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Last week, Facebook founder Mark Zuckerberg announced that the social media platform giant would be rebranded to Meta Platforms, Inc. Mintel Associate Director of Consumer Trends Diana Kelter and Comperemedia Senior Research Analyst Amanda Vitrano react to Facebook’s recent rebrand to Meta. Will the rebrand capture consumer attention and what effect will it have on advertising?

Diana Kelter, Associate Director of Trends, North America

Consumers’ Attention Revolves Around The User Experience, Not Rebrands
The Facebook rebrand to Meta has largely left the user experience unchanged, and as a result, the everyday consumer has likely put little attention toward what this means for them. The concept of “Metaverse” continues to gain more mainstream references, but it’s still largely a vague and undefined term. This is driving every major tech brand to be the first to the table, so they can set the standards for what it means. Facebook has a history of doing this. They originated the template (eg news feed) that has set the standard for every social media platform to follow. However, the world is in an entirely different place now and Facebook is facing a series of challenges that will create an obstacle for being the defining brand of the metaverse. Consumers’ attention will follow the core elements of community and value, and the gaming sector, TikTok, eCommerce, and everything in-between are all setting new expectations.

Mintel’s Trend Drivers explore the intersection of consumer motivations and within the ‘Identity’ Trend Driver we’re seeing consumers seek connection through niche interests, whether that’s being a pet owner, a gamer or an outdoor enthusiast. So while Meta maintains mainstream engagement through its various properties, including Instagram and What’s App, it’s not accounting for the niche communities that are developing across the board, which are delivering more tailored points of engagement. Peloton is consistently building out more community features and recently announced it would integrate a gaming experience into their workouts. The DTC retailer Outdoor Voices consistently hosts tailored local events that are sourced on a website tab. A CNBC article also highlighted how the October 4th outage of Meta properties left small businesses stranded because of their singular reliance on these channels, and it motivated them to expand their engagement to either owned websites or different channels. Brands, of all shapes and sizes, will have a clear role to play in defining the Metaverse, not necessarily with a focus on quantity, but a broader focus on quality engagement.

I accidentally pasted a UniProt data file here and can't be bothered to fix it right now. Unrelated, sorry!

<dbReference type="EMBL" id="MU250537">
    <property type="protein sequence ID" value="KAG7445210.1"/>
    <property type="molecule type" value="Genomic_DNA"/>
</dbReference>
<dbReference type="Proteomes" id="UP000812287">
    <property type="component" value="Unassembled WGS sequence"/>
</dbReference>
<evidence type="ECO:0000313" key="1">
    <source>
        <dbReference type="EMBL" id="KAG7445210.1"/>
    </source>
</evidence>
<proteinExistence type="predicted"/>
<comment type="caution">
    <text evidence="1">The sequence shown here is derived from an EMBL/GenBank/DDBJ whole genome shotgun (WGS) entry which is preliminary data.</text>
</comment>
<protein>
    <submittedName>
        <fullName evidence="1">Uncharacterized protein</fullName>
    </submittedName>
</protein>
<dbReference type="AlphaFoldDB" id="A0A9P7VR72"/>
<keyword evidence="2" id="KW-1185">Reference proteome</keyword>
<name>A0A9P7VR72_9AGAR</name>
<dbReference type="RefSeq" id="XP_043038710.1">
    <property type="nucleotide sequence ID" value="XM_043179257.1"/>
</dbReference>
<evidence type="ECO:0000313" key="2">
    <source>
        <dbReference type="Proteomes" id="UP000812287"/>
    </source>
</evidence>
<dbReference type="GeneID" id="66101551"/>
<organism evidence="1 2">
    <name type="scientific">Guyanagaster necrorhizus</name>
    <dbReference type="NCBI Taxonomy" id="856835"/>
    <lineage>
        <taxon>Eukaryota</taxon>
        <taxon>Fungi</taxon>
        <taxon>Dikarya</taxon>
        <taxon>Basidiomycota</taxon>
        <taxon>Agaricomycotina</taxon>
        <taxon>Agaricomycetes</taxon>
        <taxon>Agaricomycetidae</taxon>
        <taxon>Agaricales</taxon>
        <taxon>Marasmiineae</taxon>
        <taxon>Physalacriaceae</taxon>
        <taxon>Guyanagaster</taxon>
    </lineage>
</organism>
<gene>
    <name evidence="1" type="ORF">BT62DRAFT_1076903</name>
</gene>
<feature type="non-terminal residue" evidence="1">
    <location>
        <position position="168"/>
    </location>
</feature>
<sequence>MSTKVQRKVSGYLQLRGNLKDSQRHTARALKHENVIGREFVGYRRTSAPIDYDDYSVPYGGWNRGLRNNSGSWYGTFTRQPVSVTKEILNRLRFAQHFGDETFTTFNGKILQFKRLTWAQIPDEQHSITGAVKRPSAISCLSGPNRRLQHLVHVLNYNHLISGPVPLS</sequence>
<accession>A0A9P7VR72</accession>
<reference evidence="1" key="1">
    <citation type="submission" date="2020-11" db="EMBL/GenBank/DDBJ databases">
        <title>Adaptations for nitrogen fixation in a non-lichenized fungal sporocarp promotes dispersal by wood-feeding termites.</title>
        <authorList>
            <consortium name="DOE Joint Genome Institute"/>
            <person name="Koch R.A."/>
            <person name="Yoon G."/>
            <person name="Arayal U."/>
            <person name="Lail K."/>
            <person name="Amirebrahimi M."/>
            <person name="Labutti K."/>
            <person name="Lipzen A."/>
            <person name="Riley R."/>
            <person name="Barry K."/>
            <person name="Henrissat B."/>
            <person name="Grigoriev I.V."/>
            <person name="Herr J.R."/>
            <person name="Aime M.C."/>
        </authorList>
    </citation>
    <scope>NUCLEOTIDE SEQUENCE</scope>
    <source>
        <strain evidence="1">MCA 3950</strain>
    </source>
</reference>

Amanda Vitrano, Senior Digital Marketing Analyst, North America

The Meta reband did not sway advertisers one way or the other

A media company rebranding or acquiring another typically has little to no effect on its advertisers, provided its reach, audience, and ad pricing stays the same. With Facebook rebranding to Meta, it’s an entirely different story due to the months of bad press leading up to it. After the whistleblower news broke about the algorithms’ potential to show harmful content to users, some brands chose to boycott or continued to boycott, the platform entirely. The Meta rebrand announcement was centered around the future of the internet, but it failed to address the concerns aforementioned. Despite that, Meta remains one of the top drivers in ad revenue and will likely continue to grow.